Melissa Reskof on Being Diagnosed with ADHD as an Adult
Updated: Jun 25
Melissa Reskof is the Secretary and Community Outreach Committee Chair and a Board Member of ADDA (Attention Deficit Disorder Association). She is committed to helping adults with ADHD live better lives through connecting and sharing with their peers, and through learning to leverage their unique strengths.
Today, Dwellingright founder, Miriam Rapaport-Hindin, sat down with Melissa Reskof to chat about her work, what it was like being diagnosed with ADHD as an adult, and how Dwellingright can make life easier for the ADD / ADHD community.
ADHD can be a superpower. It's important to learn from your peers who use it to their advantage
Medication doesn't clean your house for you, but having the actual diagnosis provides a helpful way to reframe the past and manage the future
Dwellingright resolves known problems for the ADD / ADHD community that other technology apps don't yet fill the gap for
Interested in reading more? Check out the interview below 👏🏽
The Interview Transcript
Miriam: Melissa, thank you so much for your time today and for being with us. Can you share with us what you’re doing at work?
Melissa: A few years ago, I started to become a full-time caretaker for my Mom but that does not impede me from doing a lot of other things. She's in her 90's and she's very mobile. So, I spend the rest of my time doing volunteer work with ADDA, the Attention Deficit Disorder Association.
I've made that somewhat of a career doing live programs, virtual peer support groups, working with volunteers and a lot of other odds and ends at ADDA that involve working with people, which is my strong suit.
Miriam: What drew you to the work that you do with ADDA?
Melissa: I have to say, it feels like a magnet is pulling me to this work. I have ADD. I was diagnosed in the last few years, although we suspected it for a few years before that. My husband got diagnosed a good 15 years ahead of me and as soon as he was [diagnosed], he said, 'I think something's going on for you too Melissa'. He was very kind about how he introduced that idea.
Once I joined ADDA, there were some projects that called to me that were about interviewing people. Then the more I was around it and took ownership of it, the more I thought to myself: 'what would I like my club to have?'
Then other people would tell me what they wish they could see and have through the program. I knew that I had the skill set and the ability to make something go from an idea to being activated, to have it come into being, and that's really what drives me.
So, when somebody says, 'I wish we had this over here', my response is 'well, how can we make it happen together?'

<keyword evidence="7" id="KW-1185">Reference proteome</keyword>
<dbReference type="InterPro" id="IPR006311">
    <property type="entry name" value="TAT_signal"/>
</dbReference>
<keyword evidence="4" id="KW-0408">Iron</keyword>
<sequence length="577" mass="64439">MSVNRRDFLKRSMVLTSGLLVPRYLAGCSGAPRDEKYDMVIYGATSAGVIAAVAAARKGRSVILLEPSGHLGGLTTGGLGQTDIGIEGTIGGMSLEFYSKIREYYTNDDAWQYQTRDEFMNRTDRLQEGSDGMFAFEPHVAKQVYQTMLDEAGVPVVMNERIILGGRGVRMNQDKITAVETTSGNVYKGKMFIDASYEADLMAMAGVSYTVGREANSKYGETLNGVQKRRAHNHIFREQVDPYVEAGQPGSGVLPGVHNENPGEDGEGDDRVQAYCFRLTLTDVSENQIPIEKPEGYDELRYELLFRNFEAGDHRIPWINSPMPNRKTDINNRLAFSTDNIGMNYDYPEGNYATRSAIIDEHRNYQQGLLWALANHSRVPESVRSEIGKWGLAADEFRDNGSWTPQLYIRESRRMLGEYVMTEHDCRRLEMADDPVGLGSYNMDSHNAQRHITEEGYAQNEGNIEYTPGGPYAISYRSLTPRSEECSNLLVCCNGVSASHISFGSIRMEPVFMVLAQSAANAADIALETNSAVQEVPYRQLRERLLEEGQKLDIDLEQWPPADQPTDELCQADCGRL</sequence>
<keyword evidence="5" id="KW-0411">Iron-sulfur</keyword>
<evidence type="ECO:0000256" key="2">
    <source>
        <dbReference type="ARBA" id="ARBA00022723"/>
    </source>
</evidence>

Miriam: What was it like when you got diagnosed with ADHD? Did it change your life in any ways? Did you make any significant changes in your life in light of the diagnosis?
Melissa: Medication became an option for me, which it hadn't been before. I may have thought I had certain tendencies, but having the medication, I did have that sensation that people talk about when they realize - 'ah, this is maybe what neurotypical people feel like'. It's just easier to get started in the morning. I definitely feel motivated, more motivated.
It doesn't clean your house for you, but having the actual diagnosis gives you a way to reframe the past and definitely having more treatment options is very helpful.
When I started volunteering with ADDA, I came in as a spouse and volunteered in the "ADD is affecting my marriage' or 'is affecting my family" capacity.
The shift and change to it being internal was a really big change, as was relating with other women who have similar experiences. And not just being an observer as a spouse saying [to my partner] 'oh well, how did you solve that problem?'. [Rather now the question becomes] 'what's working for you out of it? What's transferable for me out of your solution?'. It opened up that door.
I mean, there's just so much down that avenue in connecting with people and hearing what works for them and seeing if it feels like a fit. Some part of it feels like a fit.
Miriam: What do you feel is your purpose in life now around the work that you do for people with ADHD and for the community?
Melissa: I'm very influenced from the work I did in a place as an executive assistant where we did services for visually impaired, partially sighted and totally blind people and seeing how in that community, people will learn from each other.
That's been very influential. And now I'm going to go back and ask you to repeat the question. [Miriam repeats question]
Melissa: Thanks. This is another one of those ADD things where I heard part of it, I knew I wanted to say something about there being some influence from being around other people with a difference, and then I thought 'what was the other thing that I wanted to tie it to?' I feel like circling around is an ADHD trait.